Microsoft Sues Motorola Over Android-Based Smartphones

Microsoft Sues Motorola Over Android-Based Smartphones

What a way to start off Q4! You can't blame Microsoft for not making things interesting, as the company who should be focused on executing a perfect Windows Phone 7 launch is instead focused on getting their lawyers all up in Motorola's business. Microsoft has just filed a patent infringement action against Motorola, with Horacio Gutierrez, corporate vice president and deputy general counsel of Intellectual Property and Licensing, saying the following:

"Microsoft filed an action today in the International Trade Commission and in the U.S. District Court for the Western District of Washington against Motorola, Inc. for infringement of nine Microsoft patents by Motorola’s Android-based smartphones. The patents at issue relate to a range of functionality embodied in Motorola’s Android smartphone devices that are essential to the smartphone user experience, including synchronizing email, calendars and contacts, scheduling meetings, and notifying applications of changes in signal strength and battery power.

We have a responsibility to our customers, partners, and shareholders to safeguard the billions of dollars we invest each year in bringing innovative software products and services to market. Motorola needs to stop its infringement of our patented inventions in its Android smartphones."

But here's the strange part. Why Motorola? It seems like the obvious person that they're aiming at is Google, as the suit notes that nine Android-based smartphones are the issue. But we're guessing that this may also have to do with modifications that Motorola has made (BLUR?), and Microsoft is none too pleased. It should be interesting to see how this plays out. This isn't the first time that Android has been at the center of high-profile lawsuits, and judging by this, we doubt it will be the last. Who's next in line? Anyone?

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... so why android only? almost all phones have features such as these...

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>> "We have a responsibility to our customers, partners, and shareholders to safeguard the billions of dollars we invest each year in bringing innovative software products and services to market."

Should read: "We've never created anything innovative, ever, and now that our monopoly is is slipping from our grasp we're going to resort to the underhanded legal tactic of suing everyone for the most obvious 'innovations' we could patent after seeing the Apple Newton in 1993."

Anyone who thinks that Motorola and/or Google had to sit down and read Microsoft's patent portfolio in order to design their featureset is deluding themselves.  The fact that the features were developed independently makes them obvious (to a person skilled in the field) and therefore non-patentable.  Unfortunately, our patent office is so broken that they've resorted to rubber-stamping everything.

Microsoft rails against this misuse of patents as bad, when another company owns the patents, then uses them in this hypocritical manner.  I hope Motorola fights MS and has their patents thrown out.  In a perfect world, all software patents (but not copyrights) would be thrown out.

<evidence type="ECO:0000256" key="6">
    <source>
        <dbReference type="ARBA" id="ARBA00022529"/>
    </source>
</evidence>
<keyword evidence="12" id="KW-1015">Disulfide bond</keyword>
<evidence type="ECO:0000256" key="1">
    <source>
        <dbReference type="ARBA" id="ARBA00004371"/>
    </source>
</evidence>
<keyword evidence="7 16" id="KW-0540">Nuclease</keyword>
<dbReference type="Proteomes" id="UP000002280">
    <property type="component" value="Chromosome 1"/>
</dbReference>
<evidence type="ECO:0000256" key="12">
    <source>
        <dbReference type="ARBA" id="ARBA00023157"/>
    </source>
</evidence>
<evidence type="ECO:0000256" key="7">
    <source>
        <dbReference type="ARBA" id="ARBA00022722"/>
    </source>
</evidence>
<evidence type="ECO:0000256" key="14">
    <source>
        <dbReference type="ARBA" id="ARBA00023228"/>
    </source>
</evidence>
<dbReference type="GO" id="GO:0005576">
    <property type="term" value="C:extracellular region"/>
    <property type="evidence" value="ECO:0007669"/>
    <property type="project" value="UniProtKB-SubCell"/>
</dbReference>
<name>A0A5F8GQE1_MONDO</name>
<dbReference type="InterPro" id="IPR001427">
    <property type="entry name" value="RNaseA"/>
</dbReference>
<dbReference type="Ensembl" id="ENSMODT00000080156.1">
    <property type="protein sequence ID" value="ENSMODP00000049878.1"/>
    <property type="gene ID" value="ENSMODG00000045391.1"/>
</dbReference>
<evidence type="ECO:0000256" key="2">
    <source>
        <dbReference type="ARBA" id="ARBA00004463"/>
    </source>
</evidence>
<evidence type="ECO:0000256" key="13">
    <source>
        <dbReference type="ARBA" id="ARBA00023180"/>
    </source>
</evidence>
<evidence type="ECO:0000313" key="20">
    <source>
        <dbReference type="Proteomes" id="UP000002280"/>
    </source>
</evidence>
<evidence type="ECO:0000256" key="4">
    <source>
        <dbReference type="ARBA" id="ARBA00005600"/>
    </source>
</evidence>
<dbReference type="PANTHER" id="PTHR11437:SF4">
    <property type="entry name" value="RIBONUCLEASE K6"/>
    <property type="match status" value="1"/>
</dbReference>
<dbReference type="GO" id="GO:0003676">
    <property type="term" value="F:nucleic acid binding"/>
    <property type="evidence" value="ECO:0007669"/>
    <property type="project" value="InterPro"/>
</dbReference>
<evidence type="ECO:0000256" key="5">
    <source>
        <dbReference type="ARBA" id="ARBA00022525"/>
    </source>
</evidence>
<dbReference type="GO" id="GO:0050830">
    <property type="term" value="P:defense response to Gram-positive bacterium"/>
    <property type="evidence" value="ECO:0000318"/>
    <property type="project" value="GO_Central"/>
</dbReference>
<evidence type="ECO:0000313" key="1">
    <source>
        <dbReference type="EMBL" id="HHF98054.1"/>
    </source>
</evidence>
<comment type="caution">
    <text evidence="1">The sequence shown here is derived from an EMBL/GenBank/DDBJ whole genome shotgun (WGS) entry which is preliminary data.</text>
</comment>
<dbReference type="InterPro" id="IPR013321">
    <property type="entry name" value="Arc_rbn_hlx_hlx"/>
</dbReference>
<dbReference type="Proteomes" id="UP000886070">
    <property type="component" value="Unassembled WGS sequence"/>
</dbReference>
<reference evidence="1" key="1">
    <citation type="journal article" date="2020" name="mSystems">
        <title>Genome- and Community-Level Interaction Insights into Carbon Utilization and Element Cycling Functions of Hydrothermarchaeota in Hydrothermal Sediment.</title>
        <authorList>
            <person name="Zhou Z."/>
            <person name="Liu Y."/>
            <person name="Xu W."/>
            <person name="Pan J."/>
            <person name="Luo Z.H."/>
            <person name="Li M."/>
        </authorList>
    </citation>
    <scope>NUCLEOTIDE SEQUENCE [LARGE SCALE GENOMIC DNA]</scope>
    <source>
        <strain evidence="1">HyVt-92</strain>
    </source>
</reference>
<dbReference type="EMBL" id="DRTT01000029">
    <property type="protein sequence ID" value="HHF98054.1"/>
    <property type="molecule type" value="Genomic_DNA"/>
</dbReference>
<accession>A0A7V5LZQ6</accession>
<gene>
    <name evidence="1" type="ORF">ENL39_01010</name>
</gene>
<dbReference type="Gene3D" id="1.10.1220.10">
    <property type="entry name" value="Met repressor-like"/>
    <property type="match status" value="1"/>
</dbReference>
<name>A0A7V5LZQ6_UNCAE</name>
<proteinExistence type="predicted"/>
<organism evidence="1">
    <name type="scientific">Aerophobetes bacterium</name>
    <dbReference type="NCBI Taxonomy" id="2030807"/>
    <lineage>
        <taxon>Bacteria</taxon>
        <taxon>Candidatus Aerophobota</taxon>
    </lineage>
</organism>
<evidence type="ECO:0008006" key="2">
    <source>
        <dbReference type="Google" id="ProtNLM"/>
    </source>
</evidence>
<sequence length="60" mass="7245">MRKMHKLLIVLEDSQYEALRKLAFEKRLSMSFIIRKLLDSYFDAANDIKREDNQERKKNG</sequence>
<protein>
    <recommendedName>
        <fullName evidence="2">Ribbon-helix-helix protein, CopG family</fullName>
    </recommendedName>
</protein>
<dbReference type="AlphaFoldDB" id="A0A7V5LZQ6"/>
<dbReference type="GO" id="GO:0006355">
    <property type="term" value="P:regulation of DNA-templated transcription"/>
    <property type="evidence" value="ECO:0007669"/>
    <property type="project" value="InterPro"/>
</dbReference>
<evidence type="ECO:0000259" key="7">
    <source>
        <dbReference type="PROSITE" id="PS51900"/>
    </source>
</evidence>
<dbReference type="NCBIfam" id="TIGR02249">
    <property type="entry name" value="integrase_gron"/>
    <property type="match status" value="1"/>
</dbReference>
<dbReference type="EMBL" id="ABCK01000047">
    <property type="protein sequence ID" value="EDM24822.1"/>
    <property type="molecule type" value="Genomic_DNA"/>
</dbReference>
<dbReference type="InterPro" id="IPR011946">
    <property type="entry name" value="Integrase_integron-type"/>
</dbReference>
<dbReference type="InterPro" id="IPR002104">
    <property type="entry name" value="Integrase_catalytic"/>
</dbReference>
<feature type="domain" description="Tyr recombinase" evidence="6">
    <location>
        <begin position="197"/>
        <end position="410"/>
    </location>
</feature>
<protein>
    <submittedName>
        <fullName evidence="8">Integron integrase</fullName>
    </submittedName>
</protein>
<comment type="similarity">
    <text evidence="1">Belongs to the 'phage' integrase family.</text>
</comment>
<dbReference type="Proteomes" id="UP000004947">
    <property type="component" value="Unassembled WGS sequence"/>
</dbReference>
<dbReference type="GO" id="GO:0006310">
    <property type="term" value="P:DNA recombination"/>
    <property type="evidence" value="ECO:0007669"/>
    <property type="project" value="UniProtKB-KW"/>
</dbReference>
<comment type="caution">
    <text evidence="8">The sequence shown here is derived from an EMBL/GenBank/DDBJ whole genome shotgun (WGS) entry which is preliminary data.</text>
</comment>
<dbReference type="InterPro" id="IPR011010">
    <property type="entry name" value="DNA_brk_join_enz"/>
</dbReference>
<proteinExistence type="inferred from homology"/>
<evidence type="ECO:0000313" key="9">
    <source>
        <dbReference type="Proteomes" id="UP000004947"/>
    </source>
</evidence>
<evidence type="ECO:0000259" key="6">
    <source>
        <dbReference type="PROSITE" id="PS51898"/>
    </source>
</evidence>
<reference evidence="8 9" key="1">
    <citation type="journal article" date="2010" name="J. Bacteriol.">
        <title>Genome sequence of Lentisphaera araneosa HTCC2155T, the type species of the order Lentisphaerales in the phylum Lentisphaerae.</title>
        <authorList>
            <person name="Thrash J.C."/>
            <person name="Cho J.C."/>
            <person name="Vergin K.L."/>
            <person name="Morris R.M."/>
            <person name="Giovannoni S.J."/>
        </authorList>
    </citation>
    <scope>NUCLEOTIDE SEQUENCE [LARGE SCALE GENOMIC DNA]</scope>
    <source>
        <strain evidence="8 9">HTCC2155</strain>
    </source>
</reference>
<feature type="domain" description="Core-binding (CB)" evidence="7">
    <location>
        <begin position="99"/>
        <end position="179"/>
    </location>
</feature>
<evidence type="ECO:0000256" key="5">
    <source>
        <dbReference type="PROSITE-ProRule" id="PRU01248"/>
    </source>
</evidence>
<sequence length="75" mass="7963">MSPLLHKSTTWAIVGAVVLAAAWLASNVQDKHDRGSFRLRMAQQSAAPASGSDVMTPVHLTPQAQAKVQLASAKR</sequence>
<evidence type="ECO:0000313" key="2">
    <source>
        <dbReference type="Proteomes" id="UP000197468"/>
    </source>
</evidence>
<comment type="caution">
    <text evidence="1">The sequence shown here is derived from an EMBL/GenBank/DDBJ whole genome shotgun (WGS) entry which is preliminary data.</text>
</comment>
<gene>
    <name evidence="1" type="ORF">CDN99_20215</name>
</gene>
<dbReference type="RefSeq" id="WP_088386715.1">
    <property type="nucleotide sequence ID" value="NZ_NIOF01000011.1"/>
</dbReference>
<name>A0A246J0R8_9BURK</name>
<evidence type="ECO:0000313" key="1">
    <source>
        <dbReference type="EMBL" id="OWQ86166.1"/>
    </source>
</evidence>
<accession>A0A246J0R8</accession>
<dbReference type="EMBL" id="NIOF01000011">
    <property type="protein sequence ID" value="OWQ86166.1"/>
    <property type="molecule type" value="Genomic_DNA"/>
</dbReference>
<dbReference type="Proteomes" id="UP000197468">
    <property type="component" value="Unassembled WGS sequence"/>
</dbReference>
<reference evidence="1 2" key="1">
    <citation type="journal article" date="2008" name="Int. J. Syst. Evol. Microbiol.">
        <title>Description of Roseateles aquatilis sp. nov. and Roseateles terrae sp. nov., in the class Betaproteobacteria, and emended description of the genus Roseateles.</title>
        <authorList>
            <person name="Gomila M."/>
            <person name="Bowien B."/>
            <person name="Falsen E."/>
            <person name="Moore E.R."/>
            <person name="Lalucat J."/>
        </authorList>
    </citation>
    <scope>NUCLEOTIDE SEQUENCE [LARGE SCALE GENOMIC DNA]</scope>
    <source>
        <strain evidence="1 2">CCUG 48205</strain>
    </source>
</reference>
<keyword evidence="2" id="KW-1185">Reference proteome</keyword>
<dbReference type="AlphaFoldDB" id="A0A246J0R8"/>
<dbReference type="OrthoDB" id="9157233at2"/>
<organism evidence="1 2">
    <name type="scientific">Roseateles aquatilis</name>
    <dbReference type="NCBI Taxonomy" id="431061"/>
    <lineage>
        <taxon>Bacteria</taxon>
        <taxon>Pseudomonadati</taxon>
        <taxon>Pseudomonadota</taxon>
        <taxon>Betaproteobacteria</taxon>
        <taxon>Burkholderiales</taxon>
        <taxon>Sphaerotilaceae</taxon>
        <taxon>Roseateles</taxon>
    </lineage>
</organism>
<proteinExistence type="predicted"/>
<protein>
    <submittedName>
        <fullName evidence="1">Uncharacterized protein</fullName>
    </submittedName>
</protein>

Microsoft obviously has a very premeditated plan of how they're going to scuttle Android through lawsuits and FUD in order to get manufacturers to use their lesser-capable Windows Mobile 7This is a perfect example of how they continue to be harmful to innovation and choice for us consumers.

"The effect of patents and copyright in combatting Linux remains to be investigated." - Internal Microsoft Confidential "Halloween II" memo - 1998

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I hate this kind of Sh*t.

This reminds me of the NEMO movie and the Seagulls. (me,me,me,me,me,me,me,)

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Vital patent reform #1 : No patents granted to mathematical algorithms (software). If Isaac Newton and Gottfried Wilhelm von Leibniz could publish their algorithms without patent protection (interference), than so can Microsoft et al. It should prove possible to retrain the lawyers who become unemployed as a result of this reform to perform more useful functions in society, albeit most likely at somewhat lower levels of renumeration than those to which they have become accustomed....

Henri

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Me too (obviously).

I dislike when _any_ company uses legal/business tactics in order to *avoid* fair competition. It retards advancement in the field.

I feel so strongly about it, that it even sometimes puts me in the odd position of being on Microsoft's side, as I was back during our discussions of i4i's lawsuit against them.

Microsoft has been targeting manufacturers of Linux-based devices with these legal measures for a while (ex. TomTom). In fact, they claim to have entered licensing agreements with *600* different companies. Microsoft's new strategy is "If you won't pay us to license our OS, You'll pay us because we'll sue you."

Unfortunately, as long as MS has a bottomless pit of money, and as long as they keep suing companies that don't (note that they've not tried to sue Google or IBM - the biggest guys in the Linux corner, with the tech guys to destroy any MS patents), I'm afraid we'll be seeing more and more of this unless we change the system.

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